Javascript – AJAX, Subdomains, and SSL


I have a site,, that makes ajax requests to Will this work.

Also, if foo is a secure connection, https, does need to be https too? Can these two sites use different certificates?

Best Solution

With plain-http AJAX: You are talking about doing cross-domain XMLHttpRequest, which is not permitted by browsers. There's a W3C proposal pending to implement this in a secure way in the future (partially implemented by IE8, IIRC), but it's definitely not possible at present.

There are, however, workarounds for doing it securely: Subspace (which uses iframes and document.domain), the fragment identifier technique (again, uses iframes) and technique (again, iframes!).

As far as SSL goes, you can buy separate certificates for the domain and subdomain, or a single wildcard (* cert that covers them both (naturally, the wildcard cert will be more expensive).

If you have an HTTPS page that requests items from other domains, all will be well as long as everything is HTTPS. That means that if you use one of the iframe workarounds, you have to specify an https:// scheme URL in the src attribute of the iframe.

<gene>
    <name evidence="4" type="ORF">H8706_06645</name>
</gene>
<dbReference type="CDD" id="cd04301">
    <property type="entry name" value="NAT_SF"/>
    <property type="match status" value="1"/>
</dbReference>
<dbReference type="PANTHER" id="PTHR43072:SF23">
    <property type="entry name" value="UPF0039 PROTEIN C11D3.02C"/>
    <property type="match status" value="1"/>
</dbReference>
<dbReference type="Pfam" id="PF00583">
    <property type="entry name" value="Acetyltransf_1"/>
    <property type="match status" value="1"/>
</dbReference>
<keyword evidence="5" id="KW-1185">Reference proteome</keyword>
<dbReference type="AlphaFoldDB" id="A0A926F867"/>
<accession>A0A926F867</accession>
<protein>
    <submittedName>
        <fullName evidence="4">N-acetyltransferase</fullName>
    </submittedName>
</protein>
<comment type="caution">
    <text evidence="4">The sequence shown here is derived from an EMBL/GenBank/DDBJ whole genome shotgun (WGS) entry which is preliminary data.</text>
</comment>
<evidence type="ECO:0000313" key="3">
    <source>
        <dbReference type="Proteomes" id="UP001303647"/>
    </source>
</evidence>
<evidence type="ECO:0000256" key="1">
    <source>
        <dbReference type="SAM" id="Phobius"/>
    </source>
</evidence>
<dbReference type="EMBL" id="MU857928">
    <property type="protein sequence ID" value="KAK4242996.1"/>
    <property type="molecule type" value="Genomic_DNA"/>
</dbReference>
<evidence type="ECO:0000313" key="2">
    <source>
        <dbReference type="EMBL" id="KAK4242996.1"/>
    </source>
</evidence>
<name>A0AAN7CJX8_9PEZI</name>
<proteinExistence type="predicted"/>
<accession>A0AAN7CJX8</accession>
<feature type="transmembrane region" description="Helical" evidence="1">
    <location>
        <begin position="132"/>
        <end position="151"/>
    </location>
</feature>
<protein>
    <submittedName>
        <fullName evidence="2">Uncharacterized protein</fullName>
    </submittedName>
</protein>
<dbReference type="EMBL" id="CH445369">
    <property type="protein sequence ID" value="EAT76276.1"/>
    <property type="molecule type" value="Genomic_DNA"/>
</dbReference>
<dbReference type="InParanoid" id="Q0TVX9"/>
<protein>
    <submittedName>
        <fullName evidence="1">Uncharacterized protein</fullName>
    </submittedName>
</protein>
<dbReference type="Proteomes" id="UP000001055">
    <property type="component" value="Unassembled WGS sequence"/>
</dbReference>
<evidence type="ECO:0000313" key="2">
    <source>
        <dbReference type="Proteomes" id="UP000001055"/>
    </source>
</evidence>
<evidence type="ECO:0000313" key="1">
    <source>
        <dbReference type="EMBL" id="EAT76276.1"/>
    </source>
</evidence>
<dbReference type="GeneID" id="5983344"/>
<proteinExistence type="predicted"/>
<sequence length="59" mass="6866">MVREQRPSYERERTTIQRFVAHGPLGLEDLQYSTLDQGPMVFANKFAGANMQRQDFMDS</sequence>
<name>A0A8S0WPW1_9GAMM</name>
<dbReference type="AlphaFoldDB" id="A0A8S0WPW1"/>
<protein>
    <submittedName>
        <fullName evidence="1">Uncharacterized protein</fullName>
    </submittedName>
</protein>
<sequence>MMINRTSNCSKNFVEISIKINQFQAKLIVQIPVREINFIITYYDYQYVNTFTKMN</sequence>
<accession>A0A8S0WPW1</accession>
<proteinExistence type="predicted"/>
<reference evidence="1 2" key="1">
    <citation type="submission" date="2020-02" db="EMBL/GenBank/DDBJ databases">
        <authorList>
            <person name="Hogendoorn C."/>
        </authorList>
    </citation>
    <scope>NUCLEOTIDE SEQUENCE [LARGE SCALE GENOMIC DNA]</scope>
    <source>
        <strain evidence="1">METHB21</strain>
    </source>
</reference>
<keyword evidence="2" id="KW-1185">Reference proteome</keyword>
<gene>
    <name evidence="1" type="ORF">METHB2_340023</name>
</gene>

A final, less efficient, workaround is to have a script on that proxies requests to insecure (This also solves the XHR cross-domain problem, so you can ignore the other workarounds.) Of course, that means you're sending the XHR request to, it's then hitting, receiving the response and sending it back to the browser, so performance-wise you're much better off just moving the server-side functionality of onto, if you have that option. But if you can't move the server script, then proxying is the way to go.

EDIT: I changed the last 3 grafs after doing some extra testing and getting an iframe AJAX workaround (the #fragmentidentifier one) to work across different HTTPS domains. You can do SSL cross-domain AJAX using iframes as long as everything is https and the https scheme is used in the iframe src. Summarizing:

  1. Short answer: no, true cross-domain XHR not allowed
  2. Workaround with iframes: more efficient, need 2 SSL certs (or wildcard cert), somewhat complicated
  3. Workaround with proxy: less efficient, can do with 1 or 2 SSL certs (1 with backend request to via http), somewhat complicated
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